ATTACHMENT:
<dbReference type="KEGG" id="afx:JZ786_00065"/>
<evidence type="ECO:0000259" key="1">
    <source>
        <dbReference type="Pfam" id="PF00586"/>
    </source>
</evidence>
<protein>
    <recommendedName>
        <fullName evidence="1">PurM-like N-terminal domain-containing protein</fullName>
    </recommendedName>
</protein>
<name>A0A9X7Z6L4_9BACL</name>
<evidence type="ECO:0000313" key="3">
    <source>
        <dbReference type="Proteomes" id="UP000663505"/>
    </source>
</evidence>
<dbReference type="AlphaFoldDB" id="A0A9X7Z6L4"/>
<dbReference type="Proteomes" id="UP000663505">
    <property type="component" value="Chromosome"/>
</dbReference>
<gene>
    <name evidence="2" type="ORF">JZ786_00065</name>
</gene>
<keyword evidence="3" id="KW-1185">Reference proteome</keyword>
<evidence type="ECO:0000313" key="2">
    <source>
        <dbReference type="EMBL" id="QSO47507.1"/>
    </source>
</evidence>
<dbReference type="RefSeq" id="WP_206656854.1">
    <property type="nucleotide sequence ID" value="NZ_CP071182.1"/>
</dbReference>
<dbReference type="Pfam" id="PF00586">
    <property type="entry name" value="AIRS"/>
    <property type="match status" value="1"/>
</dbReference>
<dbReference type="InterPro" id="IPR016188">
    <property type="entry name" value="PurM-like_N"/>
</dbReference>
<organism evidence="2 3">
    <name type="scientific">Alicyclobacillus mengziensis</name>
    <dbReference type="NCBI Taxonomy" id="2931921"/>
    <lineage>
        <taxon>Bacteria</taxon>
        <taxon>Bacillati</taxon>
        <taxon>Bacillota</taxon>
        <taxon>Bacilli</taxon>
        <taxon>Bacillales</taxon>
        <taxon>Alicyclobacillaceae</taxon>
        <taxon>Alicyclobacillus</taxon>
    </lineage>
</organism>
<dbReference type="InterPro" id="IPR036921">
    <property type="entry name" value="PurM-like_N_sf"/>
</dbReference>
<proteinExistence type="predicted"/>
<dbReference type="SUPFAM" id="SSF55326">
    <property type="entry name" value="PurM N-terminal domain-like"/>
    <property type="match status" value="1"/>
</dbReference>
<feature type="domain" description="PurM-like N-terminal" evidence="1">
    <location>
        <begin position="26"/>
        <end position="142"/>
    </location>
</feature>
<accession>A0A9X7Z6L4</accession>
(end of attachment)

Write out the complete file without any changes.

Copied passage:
<dbReference type="KEGG" id="afx:JZ786_00065"/>
<evidence type="ECO:0000259" key="1">
    <source>
        <dbReference type="Pfam" id="PF00586"/>
    </source>
</evidence>
<protein>
    <recommendedName>
        <fullName evidence="1">PurM-like N-terminal domain-containing protein</fullName>
    </recommendedName>
</protein>
<name>A0A9X7Z6L4_9BACL</name>
<evidence type="ECO:0000313" key="3">
    <source>
        <dbReference type="Proteomes" id="UP000663505"/>
    </source>
</evidence>
<dbReference type="AlphaFoldDB" id="A0A9X7Z6L4"/>
<dbReference type="Proteomes" id="UP000663505">
    <property type="component" value="Chromosome"/>
</dbReference>
<gene>
    <name evidence="2" type="ORF">JZ786_00065</name>
</gene>
<keyword evidence="3" id="KW-1185">Reference proteome</keyword>
<evidence type="ECO:0000313" key="2">
    <source>
        <dbReference type="EMBL" id="QSO47507.1"/>
    </source>
</evidence>
<dbReference type="RefSeq" id="WP_206656854.1">
    <property type="nucleotide sequence ID" value="NZ_CP071182.1"/>
</dbReference>
<dbReference type="Pfam" id="PF00586">
    <property type="entry name" value="AIRS"/>
    <property type="match status" value="1"/>
</dbReference>
<dbReference type="InterPro" id="IPR016188">
    <property type="entry name" value="PurM-like_N"/>
</dbReference>
<organism evidence="2 3">
    <name type="scientific">Alicyclobacillus mengziensis</name>
    <dbReference type="NCBI Taxonomy" id="2931921"/>
    <lineage>
        <taxon>Bacteria</taxon>
        <taxon>Bacillati</taxon>
        <taxon>Bacillota</taxon>
        <taxon>Bacilli</taxon>
        <taxon>Bacillales</taxon>
        <taxon>Alicyclobacillaceae</taxon>
        <taxon>Alicyclobacillus</taxon>
    </lineage>
</organism>
<dbReference type="InterPro" id="IPR036921">
    <property type="entry name" value="PurM-like_N_sf"/>
</dbReference>
<proteinExistence type="predicted"/>
<dbReference type="SUPFAM" id="SSF55326">
    <property type="entry name" value="PurM N-terminal domain-like"/>
    <property type="match status" value="1"/>
</dbReference>
<feature type="domain" description="PurM-like N-terminal" evidence="1">
    <location>
        <begin position="26"/>
        <end position="142"/>
    </location>
</feature>
<accession>A0A9X7Z6L4</accession>